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The Force Awakens: Official Review Thread - ** SPOILERS ** — Page 29

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hydrospanner said:
Well Darth Vader wasn’t quite as intimidating when he took his mask off either…

There are only two scenes in the OT when Vader took off his mask.

  1. The Empire Strikes Back
    The scene shows that Vader is a real person, not all machine. The framing of the scene is brilliant, because it shows a divide between man and machine. And yet there is a man under there, inside that machine, and it’s all specifically designed to complement the climax of the film, when Vader reveals that he is Luke’s father.

Even then, only a very, very slight and momentary glimpse of the back of Vader’s head is revealed.

And even after that, he still kills a man in the same scene. The audience only gets to see his humanity one second, just so they can feel the climax more at the end of the film, then he goes right back to killing people. That is brilliant filmmaking.

And then even still after that, at the superficial characterization level, the audience can see that Vader’s head is scarred and deformed. There is an element of physical pain and dark side. Not someone who looks physically unharmed and like he just walked off the set of a shampoo commercial.

  1. Return of the Jedi
    Luke takes Vader’s mask off right before he dies. But he’s no longer a villain at that point.

hydrospanner said:
I don’t see why it is such awful storytelling?

Because the hero should defeat the villain by virtue of their own abilities, not because they happened to catch the villain on a bad day or at a moment of weakness. The hero’s true strength and/or character can never be realized in that way.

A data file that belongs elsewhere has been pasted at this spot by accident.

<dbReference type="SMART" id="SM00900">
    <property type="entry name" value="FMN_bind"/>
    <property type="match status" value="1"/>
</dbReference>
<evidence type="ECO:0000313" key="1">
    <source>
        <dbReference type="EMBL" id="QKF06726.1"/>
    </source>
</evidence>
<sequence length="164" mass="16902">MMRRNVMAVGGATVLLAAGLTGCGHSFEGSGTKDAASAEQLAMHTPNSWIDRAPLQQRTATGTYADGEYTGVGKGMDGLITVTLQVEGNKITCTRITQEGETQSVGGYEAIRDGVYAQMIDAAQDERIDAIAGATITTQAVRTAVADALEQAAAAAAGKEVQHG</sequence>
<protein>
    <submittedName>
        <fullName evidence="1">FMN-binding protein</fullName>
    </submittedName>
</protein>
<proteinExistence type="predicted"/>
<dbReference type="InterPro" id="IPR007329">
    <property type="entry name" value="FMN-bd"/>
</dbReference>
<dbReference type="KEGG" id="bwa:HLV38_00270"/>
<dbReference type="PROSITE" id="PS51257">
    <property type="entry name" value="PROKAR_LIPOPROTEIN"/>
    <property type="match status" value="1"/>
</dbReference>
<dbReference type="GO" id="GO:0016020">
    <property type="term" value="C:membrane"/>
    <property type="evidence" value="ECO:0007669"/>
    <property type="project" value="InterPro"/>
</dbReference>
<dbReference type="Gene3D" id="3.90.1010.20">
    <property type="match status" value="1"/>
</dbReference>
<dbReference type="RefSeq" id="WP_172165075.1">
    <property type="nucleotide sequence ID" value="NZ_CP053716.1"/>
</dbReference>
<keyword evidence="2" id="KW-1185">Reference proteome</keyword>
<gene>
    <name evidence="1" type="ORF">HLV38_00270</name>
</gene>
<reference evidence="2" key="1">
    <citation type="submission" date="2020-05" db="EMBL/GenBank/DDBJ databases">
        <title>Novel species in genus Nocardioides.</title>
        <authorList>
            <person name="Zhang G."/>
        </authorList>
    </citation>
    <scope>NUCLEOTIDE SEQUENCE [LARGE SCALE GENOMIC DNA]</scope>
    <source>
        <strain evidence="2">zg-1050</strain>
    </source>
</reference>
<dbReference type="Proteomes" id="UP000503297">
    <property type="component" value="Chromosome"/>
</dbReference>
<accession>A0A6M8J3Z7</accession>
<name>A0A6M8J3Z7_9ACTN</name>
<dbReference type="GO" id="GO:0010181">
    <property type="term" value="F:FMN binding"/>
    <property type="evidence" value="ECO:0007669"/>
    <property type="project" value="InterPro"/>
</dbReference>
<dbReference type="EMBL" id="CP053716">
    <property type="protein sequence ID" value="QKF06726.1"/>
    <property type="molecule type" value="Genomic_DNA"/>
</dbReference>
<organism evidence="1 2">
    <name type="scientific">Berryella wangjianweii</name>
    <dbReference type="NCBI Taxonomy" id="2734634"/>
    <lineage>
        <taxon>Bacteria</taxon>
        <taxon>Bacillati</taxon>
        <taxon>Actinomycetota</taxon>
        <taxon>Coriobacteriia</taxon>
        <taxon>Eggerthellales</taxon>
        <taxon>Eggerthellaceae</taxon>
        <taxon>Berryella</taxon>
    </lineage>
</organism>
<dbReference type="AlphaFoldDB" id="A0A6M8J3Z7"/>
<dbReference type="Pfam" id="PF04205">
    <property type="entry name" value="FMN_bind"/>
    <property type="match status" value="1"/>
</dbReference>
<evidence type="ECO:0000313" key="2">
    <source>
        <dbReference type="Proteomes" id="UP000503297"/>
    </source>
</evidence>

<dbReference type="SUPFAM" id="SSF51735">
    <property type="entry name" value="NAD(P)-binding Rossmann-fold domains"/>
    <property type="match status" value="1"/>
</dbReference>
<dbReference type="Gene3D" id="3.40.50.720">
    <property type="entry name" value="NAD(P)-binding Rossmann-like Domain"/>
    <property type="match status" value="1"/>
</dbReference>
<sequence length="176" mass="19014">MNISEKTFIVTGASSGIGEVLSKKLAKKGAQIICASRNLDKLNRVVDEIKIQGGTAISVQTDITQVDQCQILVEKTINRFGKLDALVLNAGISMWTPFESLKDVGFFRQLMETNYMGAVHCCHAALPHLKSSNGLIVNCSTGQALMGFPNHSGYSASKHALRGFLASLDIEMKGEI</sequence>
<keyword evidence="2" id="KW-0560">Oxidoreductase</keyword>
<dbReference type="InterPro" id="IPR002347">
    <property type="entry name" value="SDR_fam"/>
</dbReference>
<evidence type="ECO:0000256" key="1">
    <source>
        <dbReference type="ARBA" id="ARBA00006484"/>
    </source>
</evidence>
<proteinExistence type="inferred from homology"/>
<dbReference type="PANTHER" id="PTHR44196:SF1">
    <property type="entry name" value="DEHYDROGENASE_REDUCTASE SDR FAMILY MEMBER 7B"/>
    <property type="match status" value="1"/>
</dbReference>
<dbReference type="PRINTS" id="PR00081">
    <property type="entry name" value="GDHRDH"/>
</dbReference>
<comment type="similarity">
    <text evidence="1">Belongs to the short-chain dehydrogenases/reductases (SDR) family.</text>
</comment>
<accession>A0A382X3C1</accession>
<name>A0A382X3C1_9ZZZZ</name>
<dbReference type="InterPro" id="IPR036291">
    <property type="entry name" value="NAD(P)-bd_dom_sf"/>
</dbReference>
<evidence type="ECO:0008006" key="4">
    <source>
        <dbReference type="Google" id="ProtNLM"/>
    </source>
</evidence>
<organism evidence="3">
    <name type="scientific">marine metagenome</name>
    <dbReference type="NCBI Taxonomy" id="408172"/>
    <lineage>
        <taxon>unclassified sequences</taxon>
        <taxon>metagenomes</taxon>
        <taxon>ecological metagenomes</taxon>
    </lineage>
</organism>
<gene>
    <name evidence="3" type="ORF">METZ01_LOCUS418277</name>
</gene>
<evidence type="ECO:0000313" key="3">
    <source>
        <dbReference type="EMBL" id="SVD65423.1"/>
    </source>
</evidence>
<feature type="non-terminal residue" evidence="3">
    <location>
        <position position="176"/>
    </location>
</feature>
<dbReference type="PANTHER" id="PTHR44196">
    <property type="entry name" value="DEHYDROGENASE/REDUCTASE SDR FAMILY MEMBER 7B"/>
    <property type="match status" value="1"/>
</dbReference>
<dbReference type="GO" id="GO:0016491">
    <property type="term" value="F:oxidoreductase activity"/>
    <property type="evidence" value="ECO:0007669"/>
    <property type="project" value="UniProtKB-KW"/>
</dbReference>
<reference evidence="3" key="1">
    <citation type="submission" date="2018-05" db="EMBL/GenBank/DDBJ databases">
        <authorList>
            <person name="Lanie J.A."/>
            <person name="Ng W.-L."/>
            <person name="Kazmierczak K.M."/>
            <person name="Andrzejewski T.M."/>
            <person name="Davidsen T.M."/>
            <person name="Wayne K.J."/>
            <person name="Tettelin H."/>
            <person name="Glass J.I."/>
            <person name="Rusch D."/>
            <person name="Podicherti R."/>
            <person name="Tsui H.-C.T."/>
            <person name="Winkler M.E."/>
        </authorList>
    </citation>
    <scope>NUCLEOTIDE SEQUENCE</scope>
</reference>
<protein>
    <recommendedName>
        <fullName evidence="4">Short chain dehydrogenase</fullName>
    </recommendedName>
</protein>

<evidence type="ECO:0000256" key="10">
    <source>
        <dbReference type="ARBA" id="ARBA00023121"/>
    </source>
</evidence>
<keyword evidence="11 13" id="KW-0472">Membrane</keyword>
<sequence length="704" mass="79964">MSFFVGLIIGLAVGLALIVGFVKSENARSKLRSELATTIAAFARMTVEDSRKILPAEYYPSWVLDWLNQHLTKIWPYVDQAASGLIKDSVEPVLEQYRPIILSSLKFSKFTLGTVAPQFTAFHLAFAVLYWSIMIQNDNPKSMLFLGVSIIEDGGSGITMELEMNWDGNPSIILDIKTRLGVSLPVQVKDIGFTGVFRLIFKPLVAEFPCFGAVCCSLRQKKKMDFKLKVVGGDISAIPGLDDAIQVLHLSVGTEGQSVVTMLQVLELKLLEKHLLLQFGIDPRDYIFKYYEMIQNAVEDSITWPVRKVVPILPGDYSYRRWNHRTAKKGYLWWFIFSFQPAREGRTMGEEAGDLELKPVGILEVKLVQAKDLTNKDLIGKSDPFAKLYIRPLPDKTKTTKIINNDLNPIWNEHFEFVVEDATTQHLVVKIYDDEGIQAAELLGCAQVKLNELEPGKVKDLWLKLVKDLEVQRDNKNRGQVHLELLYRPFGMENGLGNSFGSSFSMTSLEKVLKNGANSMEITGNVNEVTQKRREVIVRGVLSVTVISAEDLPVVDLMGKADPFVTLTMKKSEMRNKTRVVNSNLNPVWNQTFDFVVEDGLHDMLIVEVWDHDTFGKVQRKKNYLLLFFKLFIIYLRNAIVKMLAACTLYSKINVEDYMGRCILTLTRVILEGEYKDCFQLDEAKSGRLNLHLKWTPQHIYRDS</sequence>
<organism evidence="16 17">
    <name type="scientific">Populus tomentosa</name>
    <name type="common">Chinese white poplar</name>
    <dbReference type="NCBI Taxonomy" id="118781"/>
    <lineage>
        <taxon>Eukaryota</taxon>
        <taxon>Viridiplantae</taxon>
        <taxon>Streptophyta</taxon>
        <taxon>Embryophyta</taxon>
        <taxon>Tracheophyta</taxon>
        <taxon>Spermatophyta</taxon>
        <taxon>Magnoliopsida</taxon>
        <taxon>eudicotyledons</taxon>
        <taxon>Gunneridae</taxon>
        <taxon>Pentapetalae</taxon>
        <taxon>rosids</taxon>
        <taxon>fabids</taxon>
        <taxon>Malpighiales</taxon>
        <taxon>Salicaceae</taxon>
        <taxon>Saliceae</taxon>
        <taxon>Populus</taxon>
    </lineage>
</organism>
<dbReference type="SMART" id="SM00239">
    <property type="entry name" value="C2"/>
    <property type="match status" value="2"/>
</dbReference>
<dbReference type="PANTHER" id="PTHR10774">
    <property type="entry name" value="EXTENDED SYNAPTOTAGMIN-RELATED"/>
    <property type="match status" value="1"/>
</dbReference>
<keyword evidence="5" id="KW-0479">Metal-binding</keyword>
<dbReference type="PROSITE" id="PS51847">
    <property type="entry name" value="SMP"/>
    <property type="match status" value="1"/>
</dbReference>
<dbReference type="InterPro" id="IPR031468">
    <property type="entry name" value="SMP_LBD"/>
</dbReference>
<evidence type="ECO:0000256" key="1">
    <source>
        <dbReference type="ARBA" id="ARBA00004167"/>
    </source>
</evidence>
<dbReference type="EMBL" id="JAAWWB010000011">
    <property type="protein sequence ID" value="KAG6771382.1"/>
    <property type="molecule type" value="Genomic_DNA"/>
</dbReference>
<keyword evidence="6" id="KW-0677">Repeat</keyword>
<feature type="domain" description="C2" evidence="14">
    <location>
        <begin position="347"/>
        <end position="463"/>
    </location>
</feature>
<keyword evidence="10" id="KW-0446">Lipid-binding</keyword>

hydrospanner said:
When did he say he didn’t want to be a bad guy anymore? He did say he was torn I believe. I am understanding it as the help he was seeking was for Han to let him kill him to get help rid the feeling of the call to the light he spoke of earlier.

I don’t know how I can state it more clear. It was pretty evident to me that Kylo was breaking down and having an identity crisis, just about sobbing to his father. Unless you are arguing that he was faking in order to kill Han, I think it’s objective fact that Kylo was caught in a moment of emotional weakness.

hydrospanner said:
I think this is nitpicking and you could ask the same questions of consistency of force use in the OT. Why didn’t Vader just force choke Luke from his fighter during the trench run?

Vader force choked one person in the original Star Wars, and imperial who was sitting next to him.

It’s quite a different thing in my opinion to wonder why he didn’t force choke someone he couldn’t even see on another spaceship. The ability to do that was never established (thankfully).

hydrospanner said:

hydrospanner said:
Why didn’t Vader just grab Luke with the force when he took the dive at Bespin and pull him back up just like when he just used the force to toss all those heavy metal objects at Luke a few minutes ago?